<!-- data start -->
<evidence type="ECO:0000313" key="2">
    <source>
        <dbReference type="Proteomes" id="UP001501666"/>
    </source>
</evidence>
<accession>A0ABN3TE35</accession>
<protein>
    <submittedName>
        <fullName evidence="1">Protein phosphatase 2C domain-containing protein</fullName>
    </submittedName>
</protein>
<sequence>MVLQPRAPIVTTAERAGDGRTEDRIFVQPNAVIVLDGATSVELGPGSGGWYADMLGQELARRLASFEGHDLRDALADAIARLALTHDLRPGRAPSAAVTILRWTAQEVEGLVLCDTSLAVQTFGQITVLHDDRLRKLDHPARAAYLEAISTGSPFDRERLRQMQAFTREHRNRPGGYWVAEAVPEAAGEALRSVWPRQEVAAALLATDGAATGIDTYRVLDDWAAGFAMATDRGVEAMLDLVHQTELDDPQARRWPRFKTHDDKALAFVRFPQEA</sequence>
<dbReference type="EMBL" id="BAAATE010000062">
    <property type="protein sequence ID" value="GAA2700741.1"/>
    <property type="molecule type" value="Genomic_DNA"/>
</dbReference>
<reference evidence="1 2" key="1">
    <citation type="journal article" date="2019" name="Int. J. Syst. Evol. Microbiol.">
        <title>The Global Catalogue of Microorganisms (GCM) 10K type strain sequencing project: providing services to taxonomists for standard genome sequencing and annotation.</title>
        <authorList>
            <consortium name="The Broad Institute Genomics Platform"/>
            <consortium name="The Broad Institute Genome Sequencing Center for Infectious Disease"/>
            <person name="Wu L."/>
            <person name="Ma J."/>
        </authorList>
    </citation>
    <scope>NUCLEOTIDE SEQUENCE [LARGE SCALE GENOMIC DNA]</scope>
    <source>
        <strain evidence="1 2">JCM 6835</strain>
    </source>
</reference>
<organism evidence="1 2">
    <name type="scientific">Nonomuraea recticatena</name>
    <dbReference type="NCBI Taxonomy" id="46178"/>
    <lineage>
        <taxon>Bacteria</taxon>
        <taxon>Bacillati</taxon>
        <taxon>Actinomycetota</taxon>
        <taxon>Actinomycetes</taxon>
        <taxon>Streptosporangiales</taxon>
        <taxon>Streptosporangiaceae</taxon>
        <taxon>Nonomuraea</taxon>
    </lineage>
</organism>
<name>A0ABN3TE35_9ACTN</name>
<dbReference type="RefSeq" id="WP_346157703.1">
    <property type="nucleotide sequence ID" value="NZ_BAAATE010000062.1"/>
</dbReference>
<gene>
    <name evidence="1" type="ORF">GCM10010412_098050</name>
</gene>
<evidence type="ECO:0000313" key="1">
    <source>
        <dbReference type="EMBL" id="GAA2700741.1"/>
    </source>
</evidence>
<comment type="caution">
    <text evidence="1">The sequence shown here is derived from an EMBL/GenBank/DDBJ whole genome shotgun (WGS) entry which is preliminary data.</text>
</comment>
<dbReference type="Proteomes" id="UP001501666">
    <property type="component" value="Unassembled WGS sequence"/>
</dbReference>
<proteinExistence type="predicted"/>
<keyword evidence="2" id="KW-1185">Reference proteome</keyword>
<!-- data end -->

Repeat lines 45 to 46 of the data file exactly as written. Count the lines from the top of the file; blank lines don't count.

<name>A0ABN3TE35_9ACTN</name>
<dbReference type="RefSeq" id="WP_346157703.1">